1 January 1914: The world’s first scheduled commercial passenger flight took place when Antony H. Jannus (1889–1916) piloted a St. Petersburg–Tampa Airboat Line Benoist Type XIV flying boat from St. Petersburg to Tampa, Florida. The passenger was St. Petersburg’s mayor, Abraham C. Pheil. Over 3,000 people witnessed the departure.
The federal government determined that pilots of commercial flights should be licensed. Jannus became the first federally-licensed pilot.
SPT Airboat Lines was started by a local St. Petersburg businessman, Percival E. Fansler. Arrangements were made for the City of St. Petersburg to provide a $2,400 subsidy, payable at $40 per day, if SPT maintained a schedule of two flights per day, six days per week, for three months. Passenger tickets were priced at $5.00.
The Benoist Type XIV was a biplane designed by Thomas W. Benoist. It was powered by a 477-cubic-inch-displacement (7.82 liter) liquid-cooled Roberts Motor Company 2-cycle inline 6-cylinder engine producing 75 horsepower. It turned a 10-foot (3.048 meter) diameter two-bladed wooden propeller in a pusher configuration. The airplane was 26 feet (7.925 meters) long. The upper and lower wings both had a span of 44 feet (13.411 meters). Empty, the Type XIV weighed 1,250 pounds (567 kilograms). The airplane had a maximum speed of 64 miles per hour (103 kilometers per hour) and a range of 125 miles (201 kilometers).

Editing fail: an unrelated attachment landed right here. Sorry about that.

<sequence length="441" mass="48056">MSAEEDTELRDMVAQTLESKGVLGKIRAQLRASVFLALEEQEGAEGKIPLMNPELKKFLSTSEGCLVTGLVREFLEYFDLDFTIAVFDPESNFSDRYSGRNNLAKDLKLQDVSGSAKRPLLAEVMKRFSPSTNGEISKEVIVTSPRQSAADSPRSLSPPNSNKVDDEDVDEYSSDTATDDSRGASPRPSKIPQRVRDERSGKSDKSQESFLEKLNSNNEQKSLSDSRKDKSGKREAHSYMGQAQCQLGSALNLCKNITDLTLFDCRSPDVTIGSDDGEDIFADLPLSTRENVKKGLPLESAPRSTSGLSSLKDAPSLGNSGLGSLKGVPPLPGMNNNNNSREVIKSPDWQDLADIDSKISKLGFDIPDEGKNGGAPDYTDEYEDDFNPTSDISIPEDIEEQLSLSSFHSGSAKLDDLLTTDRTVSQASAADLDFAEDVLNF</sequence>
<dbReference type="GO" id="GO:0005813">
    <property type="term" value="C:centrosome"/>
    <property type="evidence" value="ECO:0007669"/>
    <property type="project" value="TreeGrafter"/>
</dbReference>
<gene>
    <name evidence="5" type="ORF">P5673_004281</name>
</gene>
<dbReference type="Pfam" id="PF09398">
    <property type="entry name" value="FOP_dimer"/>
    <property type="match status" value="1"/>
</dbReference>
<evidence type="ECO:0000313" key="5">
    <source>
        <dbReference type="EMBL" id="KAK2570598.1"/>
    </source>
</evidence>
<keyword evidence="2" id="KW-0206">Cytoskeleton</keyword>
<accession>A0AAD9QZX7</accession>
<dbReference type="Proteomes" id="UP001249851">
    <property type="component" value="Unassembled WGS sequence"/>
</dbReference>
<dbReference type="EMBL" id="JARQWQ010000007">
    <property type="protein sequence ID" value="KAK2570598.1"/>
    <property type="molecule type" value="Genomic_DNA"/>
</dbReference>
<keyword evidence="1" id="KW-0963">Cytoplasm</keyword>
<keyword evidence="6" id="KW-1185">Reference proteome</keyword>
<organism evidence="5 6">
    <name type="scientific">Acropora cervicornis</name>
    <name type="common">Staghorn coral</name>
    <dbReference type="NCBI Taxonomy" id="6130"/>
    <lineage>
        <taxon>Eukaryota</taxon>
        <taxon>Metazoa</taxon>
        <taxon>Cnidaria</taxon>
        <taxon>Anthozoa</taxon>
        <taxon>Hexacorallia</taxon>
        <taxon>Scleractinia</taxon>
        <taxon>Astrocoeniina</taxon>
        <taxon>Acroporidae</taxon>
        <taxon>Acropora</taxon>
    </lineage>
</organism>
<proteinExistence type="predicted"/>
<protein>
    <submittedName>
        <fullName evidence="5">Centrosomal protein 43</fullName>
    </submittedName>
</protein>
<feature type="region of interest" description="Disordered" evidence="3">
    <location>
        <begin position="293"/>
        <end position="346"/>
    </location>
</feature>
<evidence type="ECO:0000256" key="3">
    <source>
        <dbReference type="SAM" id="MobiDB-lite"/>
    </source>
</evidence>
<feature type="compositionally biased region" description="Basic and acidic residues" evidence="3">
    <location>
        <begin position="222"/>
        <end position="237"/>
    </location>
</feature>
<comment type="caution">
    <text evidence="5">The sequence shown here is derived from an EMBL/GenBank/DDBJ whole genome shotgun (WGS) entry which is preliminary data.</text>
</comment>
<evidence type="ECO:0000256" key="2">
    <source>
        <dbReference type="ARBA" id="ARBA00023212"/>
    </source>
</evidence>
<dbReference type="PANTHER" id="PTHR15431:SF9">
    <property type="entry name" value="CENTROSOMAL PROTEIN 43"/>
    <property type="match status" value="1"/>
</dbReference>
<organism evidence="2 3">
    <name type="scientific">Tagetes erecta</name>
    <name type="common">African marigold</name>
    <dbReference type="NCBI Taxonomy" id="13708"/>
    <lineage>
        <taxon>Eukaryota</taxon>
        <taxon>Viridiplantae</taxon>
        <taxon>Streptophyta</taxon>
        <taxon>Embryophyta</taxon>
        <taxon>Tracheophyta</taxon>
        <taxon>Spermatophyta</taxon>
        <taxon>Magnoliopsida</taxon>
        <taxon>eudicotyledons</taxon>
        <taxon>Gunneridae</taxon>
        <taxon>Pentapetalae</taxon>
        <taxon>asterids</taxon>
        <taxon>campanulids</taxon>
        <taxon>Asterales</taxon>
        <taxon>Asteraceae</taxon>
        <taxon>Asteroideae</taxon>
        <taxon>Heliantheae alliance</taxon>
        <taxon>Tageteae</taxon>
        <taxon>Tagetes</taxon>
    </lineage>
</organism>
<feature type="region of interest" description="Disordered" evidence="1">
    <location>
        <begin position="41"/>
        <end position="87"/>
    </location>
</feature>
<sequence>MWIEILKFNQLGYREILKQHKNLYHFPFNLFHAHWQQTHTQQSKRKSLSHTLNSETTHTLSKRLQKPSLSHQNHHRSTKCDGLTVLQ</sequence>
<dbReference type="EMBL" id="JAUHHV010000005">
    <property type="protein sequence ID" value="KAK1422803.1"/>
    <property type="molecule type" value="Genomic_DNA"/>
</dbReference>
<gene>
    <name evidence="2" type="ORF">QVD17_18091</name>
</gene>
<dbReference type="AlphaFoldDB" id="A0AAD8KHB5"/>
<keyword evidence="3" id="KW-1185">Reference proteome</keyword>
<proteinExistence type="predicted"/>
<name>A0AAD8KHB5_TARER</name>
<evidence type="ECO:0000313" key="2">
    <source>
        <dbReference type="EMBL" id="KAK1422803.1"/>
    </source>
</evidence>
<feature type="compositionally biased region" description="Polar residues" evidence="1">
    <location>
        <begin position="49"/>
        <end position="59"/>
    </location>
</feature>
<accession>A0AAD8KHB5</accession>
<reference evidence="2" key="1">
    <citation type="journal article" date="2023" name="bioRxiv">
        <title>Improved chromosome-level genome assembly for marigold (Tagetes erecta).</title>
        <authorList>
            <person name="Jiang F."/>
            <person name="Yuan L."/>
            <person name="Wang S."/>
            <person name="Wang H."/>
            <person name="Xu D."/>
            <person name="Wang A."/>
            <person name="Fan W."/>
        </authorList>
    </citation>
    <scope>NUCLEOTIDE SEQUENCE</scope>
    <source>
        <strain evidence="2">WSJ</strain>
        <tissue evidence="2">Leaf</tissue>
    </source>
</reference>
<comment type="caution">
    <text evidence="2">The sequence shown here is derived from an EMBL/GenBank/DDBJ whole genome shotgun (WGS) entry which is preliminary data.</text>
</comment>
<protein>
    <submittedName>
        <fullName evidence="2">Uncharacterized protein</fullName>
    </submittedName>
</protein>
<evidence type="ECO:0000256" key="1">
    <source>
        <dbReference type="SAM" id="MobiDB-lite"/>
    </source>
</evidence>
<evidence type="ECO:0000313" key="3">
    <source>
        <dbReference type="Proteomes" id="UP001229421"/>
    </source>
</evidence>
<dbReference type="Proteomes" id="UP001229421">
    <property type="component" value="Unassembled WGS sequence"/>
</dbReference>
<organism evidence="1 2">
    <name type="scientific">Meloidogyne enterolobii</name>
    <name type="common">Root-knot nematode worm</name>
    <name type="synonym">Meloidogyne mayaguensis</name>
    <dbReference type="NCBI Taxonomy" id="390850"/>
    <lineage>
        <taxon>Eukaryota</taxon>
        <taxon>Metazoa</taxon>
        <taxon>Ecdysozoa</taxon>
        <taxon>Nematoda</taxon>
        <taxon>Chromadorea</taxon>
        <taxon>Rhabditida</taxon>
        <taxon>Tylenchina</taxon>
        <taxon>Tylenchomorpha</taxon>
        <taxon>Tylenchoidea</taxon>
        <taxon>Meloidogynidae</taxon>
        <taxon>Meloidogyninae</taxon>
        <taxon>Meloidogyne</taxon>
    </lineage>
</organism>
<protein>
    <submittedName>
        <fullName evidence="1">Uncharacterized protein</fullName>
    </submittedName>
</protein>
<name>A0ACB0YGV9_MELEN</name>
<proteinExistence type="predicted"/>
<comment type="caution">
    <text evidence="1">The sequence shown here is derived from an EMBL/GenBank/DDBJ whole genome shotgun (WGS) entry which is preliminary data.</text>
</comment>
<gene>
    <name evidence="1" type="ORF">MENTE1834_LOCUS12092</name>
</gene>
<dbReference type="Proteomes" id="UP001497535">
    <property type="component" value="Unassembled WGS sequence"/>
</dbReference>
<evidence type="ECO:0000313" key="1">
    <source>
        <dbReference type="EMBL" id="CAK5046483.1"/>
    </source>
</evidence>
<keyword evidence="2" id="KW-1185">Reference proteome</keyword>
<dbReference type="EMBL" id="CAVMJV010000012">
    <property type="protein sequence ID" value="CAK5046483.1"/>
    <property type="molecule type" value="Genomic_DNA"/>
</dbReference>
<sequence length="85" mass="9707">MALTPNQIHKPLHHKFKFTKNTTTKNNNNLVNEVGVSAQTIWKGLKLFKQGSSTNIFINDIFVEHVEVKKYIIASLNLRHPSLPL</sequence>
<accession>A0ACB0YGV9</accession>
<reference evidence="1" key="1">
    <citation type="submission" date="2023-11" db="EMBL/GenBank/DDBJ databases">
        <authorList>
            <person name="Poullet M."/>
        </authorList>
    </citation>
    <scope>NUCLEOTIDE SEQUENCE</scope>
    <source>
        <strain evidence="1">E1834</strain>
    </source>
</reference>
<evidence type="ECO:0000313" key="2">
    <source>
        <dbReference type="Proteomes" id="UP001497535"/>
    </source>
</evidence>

There were two Benoist Type XIVs, both purchased by the St. Petersburg Tampa Airboat Lines. They were named Lark of Duluth and Florida. Over the next three months, the two flying boats carried 1,205 passengers and flew over 11,000 miles (17,702 kilometers). When the city subsidy ceased, the airline was no longer profitable and the operation came to an end. Lark of Duluth was used to fly passengers at several cities around the United States, but was damaged beyond repair at San Diego, California.
Designer Thomas W. Benoist was killed in a trolley accident at Sandusky, Ohio, 14 June 1917. Tony Jannus became a test pilot for Glenn Curtiss. In 1916 he was demonstrating a new Curtiss Model H airplane in Russia, and training pilots. The airplane crashed into the Black Sea near Sevastopol. Jannus and two passengers were killed.
© 2016, Bryan R. Swopesby